Sunday, November 6, 2011

Battery empty

i have to be very quick since the battery of my laptop is empty. the charger is in the apartment, but i am in the common room/clubhouse with free internet.... :( yup, still no internet and it is really, really frustrating... :(((((((
above an advertisement you see here very often for the dutch beer heineken. you also see it often on  (free) magazines..... someone once told me that for americans this is rather fancy beer, and something special. but i dont know if i should really believe that! anyways, i dont understand it; drops in holland? how do they become pints here in the usa??
this building is a mystery to me as well. its right behind the TD garden. just this one house. it always has a huge advertisement on it (or i guess 2, 1 on either side), but i dont think someone lives there. were there more houses before? what are they going to do with it?
ok, battery really empty...


biebkriebels said...

I don't understand, either, drops means "druppels" and "drankje" in dutch? So I don't get the point.

Bostonian said...

Hi, I just stumbled onto your blog! This photo depicts the famous/infamous "Last Tenement," one of the few remaining buildings of Boston's West End neighborhood. After WWII, cities across the US and Europe tried to "modernize" via what was called Urban Renewal, which often meant leveling older neighborhoods perceived as dirty and backwards and replacing them with Le Corbusier/Walter Gropius-inspired Modernist buildings and "towers in the park"-style residences spread far apart from one another and surrounded by grass lawns and parking lots.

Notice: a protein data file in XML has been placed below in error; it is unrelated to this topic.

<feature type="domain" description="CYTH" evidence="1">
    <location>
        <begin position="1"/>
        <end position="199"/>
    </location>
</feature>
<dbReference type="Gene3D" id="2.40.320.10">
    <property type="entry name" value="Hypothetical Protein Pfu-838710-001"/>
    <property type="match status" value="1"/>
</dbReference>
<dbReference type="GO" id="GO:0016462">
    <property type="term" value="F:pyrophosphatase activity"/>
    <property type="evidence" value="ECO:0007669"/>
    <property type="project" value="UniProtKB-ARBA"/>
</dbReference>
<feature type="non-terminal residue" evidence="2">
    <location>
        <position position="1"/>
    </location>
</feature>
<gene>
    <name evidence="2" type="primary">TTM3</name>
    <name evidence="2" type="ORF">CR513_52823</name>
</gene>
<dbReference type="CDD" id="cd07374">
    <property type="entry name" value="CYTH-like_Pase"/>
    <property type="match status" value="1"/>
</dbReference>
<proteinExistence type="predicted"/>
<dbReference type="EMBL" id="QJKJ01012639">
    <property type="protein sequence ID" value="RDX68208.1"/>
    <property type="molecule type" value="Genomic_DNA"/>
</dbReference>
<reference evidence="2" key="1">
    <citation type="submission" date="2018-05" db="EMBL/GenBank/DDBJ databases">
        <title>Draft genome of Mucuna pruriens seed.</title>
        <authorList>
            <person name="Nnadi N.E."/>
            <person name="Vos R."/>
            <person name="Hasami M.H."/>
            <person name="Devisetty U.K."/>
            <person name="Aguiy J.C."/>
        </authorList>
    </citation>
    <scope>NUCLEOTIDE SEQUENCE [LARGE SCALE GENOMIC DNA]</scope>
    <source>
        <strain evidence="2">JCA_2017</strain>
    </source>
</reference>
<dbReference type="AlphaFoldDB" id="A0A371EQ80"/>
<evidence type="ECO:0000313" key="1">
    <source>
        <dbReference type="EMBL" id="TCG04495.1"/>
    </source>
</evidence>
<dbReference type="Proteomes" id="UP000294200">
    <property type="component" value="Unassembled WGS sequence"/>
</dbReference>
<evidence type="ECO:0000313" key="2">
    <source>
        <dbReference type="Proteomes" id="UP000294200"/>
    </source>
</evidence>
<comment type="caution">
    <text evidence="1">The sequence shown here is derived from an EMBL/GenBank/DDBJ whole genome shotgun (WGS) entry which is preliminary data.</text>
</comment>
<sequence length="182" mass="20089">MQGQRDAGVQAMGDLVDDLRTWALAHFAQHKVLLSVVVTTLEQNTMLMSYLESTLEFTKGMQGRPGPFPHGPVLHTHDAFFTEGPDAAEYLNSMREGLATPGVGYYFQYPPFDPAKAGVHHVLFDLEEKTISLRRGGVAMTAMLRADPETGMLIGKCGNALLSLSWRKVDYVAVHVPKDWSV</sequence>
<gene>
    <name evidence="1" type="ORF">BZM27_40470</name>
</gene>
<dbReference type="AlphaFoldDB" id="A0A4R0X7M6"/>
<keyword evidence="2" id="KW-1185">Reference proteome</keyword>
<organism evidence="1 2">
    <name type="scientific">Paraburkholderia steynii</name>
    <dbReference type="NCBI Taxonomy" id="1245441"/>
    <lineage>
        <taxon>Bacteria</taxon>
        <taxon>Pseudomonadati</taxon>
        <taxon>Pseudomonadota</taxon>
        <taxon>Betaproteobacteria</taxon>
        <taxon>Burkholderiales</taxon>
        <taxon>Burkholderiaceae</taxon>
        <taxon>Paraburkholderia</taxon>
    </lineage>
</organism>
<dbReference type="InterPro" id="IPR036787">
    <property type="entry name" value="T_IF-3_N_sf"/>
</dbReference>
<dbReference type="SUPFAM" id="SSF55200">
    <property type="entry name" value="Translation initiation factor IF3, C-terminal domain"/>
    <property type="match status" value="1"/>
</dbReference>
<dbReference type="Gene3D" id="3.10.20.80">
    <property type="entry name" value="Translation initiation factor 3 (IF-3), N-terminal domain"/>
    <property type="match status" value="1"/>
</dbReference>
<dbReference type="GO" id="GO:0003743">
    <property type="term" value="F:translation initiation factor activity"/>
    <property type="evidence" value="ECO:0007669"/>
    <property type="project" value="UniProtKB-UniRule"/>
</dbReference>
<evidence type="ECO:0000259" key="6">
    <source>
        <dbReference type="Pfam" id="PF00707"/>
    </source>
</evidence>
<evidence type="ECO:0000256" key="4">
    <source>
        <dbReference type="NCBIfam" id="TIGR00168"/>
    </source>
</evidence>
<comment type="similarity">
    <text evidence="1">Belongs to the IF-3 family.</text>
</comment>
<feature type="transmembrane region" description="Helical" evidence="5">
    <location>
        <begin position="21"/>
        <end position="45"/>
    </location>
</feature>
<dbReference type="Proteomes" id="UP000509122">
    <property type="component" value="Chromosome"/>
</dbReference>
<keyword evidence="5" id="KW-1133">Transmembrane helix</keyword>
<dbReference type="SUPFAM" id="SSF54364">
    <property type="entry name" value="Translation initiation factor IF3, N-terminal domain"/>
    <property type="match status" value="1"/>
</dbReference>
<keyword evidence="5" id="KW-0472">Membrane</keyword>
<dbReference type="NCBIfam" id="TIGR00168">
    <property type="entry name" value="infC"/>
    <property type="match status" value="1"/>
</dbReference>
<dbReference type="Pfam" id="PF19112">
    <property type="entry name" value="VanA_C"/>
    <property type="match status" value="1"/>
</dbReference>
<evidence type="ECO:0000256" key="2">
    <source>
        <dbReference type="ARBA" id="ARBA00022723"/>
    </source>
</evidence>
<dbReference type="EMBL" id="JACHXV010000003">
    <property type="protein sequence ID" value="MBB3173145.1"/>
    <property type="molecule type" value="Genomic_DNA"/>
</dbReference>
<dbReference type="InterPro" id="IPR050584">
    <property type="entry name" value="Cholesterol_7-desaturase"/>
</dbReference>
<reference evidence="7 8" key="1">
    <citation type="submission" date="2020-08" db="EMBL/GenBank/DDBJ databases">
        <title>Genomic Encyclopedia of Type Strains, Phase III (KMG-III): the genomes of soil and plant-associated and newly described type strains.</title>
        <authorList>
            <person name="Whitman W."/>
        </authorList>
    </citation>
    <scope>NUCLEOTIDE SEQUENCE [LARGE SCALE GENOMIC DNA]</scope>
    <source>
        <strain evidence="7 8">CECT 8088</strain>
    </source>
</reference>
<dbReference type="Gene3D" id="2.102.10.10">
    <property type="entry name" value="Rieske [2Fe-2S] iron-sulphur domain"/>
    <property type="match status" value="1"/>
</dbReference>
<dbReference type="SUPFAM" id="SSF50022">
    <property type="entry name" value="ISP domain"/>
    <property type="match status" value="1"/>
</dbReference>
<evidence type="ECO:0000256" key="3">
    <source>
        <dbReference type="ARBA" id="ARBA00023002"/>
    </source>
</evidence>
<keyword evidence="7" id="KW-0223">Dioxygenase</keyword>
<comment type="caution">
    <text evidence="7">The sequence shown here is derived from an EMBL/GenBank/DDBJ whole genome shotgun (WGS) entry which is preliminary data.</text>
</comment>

The destruction of the West End, one of Boston's oldest neighborhoods, was an egregious example of Urban Renewal in Boston -- in fact, many of the buildings in nearby Government Center (where Scollay Square was destroyed to make way for the awfulness there now) were designed by Gropius himself. Pretty much everything in this centuries-old neighborhood was destroyed in the 1950s and '60s to make way for the Corbusier-style "towers in the park" of Charles River Park and other developments nearby.

The Last Tenement was left standing in the West End for reasons that I do not fully understand, and it has since been protected to remain as a testament to the community that the bureaucrats, self-styled philosopher-architects and city planners decided to demolish 50+ years ago.

Hope that helps!

Some additional info if you're interested:

-Wiki entry:,_Boston

-Breathtaking photo narrative of the West End by a local architect and professor:

-West End Museum (has a photos page of what the West End used to look like):

-Last Tenement exhibition at the West End Museum (there was also an accompanying book written that can be bought on Amazon):

-A site that speculates about why The Last Tenement may have been spared:’s-last-tenement/

CaT said...

thanks! that sure is interesting... !!
i also dont like government center and that awful city hall... perhaps i should show its ugliness here once, but so far i have never felt the urge to photograph it! :)